Monday, April 24, 2006

A Memorable Menu

In an effort to create a two-post racial harmony motif, I take you back to 1986, in Chicago.

I had gone to Chicago with dancer Katrinka Moore and fellow writer Donna Ratajczak to perform our collaborative piece, “Love Me Like a Bitter Pill,” at a trendy club called Joz. Donna was a University of Chicago alum, and we stayed at the loft of some friends of hers in town.

The night after our performance we went out to a blues club with several of Donna’s local pals. Another friend of theirs was the harmonica player in a band that was appearing at a club on the West Side. This guy had an interesting story. He had dropped out of a doctoral program in philosophy at an Ivy League school to make a go of it as a full time blues harp player. Now he was living his dream.

Chicago’s South Side is the neighborhood that’s most associated with the blues, but the West Side has long had its own estimable blues tradition, exemplified by the late Magic Sam. At the time of our visit the South Side was a traditionally black neighborhood, but parts of it were racially mixed and much of it was gentrifying, for better or worse. The West Side, on the other hand, was the most notorious slum in town. Its residents were almost exclusively African American, and mostly impoverished. It was an extremely high-crime area. In the danger department, the cliche New York analogy would have been the South Bronx. White folks rarely ventured to the West Side.

After a dinner of fantastic takeout ribs from Lem's (of the South Side), six or seven of us crowded into a car and drove over to the West Side. We spotted the club, which was called Purple Rain, presumably in honor of the Prince film, and parked about a block and a half away. It was indeed a blighted neighborhood, with burnt-out buildings everywhere you looked. As we walked toward the club several people on the mostly deserted street admonished us, in concerned tones of voice, “You folks take care of yourself around here.”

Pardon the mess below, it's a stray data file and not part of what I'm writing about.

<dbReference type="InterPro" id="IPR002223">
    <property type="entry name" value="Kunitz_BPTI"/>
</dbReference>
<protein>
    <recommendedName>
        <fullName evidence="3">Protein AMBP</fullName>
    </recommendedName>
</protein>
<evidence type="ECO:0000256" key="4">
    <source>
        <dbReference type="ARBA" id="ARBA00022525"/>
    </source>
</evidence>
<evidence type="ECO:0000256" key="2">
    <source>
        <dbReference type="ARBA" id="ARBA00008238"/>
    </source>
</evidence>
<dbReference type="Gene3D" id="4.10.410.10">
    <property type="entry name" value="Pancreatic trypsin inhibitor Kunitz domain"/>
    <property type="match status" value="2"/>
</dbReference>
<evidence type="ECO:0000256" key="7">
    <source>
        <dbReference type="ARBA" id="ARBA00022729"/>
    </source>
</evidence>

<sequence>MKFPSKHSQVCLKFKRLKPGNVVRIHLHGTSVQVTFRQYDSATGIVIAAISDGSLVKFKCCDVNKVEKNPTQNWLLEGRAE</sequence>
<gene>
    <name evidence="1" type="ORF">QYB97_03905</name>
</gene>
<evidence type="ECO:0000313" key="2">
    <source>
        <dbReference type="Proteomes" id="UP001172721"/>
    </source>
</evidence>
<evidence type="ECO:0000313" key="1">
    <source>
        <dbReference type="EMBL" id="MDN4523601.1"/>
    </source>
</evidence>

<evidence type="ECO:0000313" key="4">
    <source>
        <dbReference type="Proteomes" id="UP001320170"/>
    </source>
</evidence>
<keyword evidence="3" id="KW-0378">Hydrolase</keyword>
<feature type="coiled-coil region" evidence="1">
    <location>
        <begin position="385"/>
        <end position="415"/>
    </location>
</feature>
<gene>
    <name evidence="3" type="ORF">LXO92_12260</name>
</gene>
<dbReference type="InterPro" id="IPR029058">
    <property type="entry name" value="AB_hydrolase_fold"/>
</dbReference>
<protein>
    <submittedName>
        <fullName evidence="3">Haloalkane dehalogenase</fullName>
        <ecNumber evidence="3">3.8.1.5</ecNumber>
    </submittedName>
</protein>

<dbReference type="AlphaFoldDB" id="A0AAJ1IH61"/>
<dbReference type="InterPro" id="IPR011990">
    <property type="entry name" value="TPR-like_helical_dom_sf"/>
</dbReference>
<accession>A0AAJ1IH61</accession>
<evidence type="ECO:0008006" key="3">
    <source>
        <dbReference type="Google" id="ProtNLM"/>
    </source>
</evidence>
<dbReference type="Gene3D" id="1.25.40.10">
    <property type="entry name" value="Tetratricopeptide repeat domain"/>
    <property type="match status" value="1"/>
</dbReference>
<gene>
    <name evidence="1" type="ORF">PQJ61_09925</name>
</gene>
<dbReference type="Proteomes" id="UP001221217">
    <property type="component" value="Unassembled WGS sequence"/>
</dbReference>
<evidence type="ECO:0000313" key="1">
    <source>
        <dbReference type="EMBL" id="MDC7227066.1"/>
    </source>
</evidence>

The club was a ramshackle place that had the look of a Mississippi juke joint. I believe the club’s name was hand-painted in purple above the entrance.

As we walked through the door everybody in the place looked our way. Except for two of the musicians, we were the only white people in the place, and at thirtyish somewhat younger than most of the clientele. A man with grey hair got up from a table where he was sitting with several other guys and asked us if we’d like a table. “I guess,” someone said, and to our surprise he asked the other guys to get up. Then he got a rag and wiped the table. At first we figured he worked there, but it turned out he was a regular customer who just wanted us to be comfortable. I felt a little weird about displacing the people who had been at the table before us, but they didn’t seem to mind. In fact, the whole time we were there people came over to ask us if we were doing okay, if we were having a good time. Everybody was going the extra mile to make us feel at home.

The featured performer was Tail Dragger, then completely unknown outside the West Side scene, but now a recording artist on Chicago’s legendary Delmark label. Tail Dragger is a Howlin’ Wolf protégé, and his moniker was bestowed upon him by the Wolf himself. Like Howlin’ Wolf he sings in a gravelly voice, and that night in 1986 he worked with a wireless mike, at times slithering across the floor snakelike as he sang.

The guy who had cleared the table for us came over and introduced himself as “Top Hat.” He invited the women in our party to dance with him, and he danced with the grace one would expect of a man named Top Hat.

We all had a ball. It was one of those experiences you never forget.

Nor will I ever forget the menu. Purple Rain wasn’t really a restaurant, but limited food service was apparently available. The handwritten menu hung behind the bar. It read:




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